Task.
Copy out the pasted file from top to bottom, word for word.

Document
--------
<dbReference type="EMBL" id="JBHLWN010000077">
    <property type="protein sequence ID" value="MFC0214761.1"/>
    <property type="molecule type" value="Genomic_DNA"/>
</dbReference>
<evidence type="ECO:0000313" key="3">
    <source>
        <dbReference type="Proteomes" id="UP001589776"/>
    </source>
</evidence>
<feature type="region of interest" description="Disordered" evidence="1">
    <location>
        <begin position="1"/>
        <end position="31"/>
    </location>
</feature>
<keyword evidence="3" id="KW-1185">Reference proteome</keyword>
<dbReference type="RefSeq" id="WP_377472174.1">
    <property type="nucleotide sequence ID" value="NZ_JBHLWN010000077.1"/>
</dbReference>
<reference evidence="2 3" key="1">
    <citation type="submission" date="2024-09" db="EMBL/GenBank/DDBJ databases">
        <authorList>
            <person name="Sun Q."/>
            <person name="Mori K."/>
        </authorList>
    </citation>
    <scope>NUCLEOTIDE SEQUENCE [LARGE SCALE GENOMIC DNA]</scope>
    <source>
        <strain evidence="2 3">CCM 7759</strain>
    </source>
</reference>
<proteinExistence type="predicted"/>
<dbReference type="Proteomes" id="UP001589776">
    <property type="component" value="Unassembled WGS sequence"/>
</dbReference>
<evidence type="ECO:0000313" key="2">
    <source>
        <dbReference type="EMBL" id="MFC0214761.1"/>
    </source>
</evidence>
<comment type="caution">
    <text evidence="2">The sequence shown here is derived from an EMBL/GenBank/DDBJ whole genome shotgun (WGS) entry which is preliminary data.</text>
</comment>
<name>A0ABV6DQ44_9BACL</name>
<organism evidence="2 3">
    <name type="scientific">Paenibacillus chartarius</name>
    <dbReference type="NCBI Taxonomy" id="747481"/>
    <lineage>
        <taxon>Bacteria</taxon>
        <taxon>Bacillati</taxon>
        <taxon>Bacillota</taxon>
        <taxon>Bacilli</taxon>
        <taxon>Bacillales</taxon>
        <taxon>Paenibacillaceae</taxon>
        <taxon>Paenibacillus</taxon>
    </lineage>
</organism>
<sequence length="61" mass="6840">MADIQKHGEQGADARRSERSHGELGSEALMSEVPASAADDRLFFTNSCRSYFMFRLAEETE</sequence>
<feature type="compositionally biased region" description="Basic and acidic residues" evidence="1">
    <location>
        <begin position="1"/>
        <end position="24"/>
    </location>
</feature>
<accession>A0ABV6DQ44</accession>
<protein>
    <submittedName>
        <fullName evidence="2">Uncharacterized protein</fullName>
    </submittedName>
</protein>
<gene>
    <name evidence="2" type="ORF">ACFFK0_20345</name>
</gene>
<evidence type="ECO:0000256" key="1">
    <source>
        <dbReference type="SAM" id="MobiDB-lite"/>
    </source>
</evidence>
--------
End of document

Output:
<dbReference type="EMBL" id="JBHLWN010000077">
    <property type="protein sequence ID" value="MFC0214761.1"/>
    <property type="molecule type" value="Genomic_DNA"/>
</dbReference>
<evidence type="ECO:0000313" key="3">
    <source>
        <dbReference type="Proteomes" id="UP001589776"/>
    </source>
</evidence>
<feature type="region of interest" description="Disordered" evidence="1">
    <location>
        <begin position="1"/>
        <end position="31"/>
    </location>
</feature>
<keyword evidence="3" id="KW-1185">Reference proteome</keyword>
<dbReference type="RefSeq" id="WP_377472174.1">
    <property type="nucleotide sequence ID" value="NZ_JBHLWN010000077.1"/>
</dbReference>
<reference evidence="2 3" key="1">
    <citation type="submission" date="2024-09" db="EMBL/GenBank/DDBJ databases">
        <authorList>
            <person name="Sun Q."/>
            <person name="Mori K."/>
        </authorList>
    </citation>
    <scope>NUCLEOTIDE SEQUENCE [LARGE SCALE GENOMIC DNA]</scope>
    <source>
        <strain evidence="2 3">CCM 7759</strain>
    </source>
</reference>
<proteinExistence type="predicted"/>
<dbReference type="Proteomes" id="UP001589776">
    <property type="component" value="Unassembled WGS sequence"/>
</dbReference>
<evidence type="ECO:0000313" key="2">
    <source>
        <dbReference type="EMBL" id="MFC0214761.1"/>
    </source>
</evidence>
<comment type="caution">
    <text evidence="2">The sequence shown here is derived from an EMBL/GenBank/DDBJ whole genome shotgun (WGS) entry which is preliminary data.</text>
</comment>
<name>A0ABV6DQ44_9BACL</name>
<organism evidence="2 3">
    <name type="scientific">Paenibacillus chartarius</name>
    <dbReference type="NCBI Taxonomy" id="747481"/>
    <lineage>
        <taxon>Bacteria</taxon>
        <taxon>Bacillati</taxon>
        <taxon>Bacillota</taxon>
        <taxon>Bacilli</taxon>
        <taxon>Bacillales</taxon>
        <taxon>Paenibacillaceae</taxon>
        <taxon>Paenibacillus</taxon>
    </lineage>
</organism>
<sequence length="61" mass="6840">MADIQKHGEQGADARRSERSHGELGSEALMSEVPASAADDRLFFTNSCRSYFMFRLAEETE</sequence>
<feature type="compositionally biased region" description="Basic and acidic residues" evidence="1">
    <location>
        <begin position="1"/>
        <end position="24"/>
    </location>
</feature>
<accession>A0ABV6DQ44</accession>
<protein>
    <submittedName>
        <fullName evidence="2">Uncharacterized protein</fullName>
    </submittedName>
</protein>
<gene>
    <name evidence="2" type="ORF">ACFFK0_20345</name>
</gene>
<evidence type="ECO:0000256" key="1">
    <source>
        <dbReference type="SAM" id="MobiDB-lite"/>
    </source>
</evidence>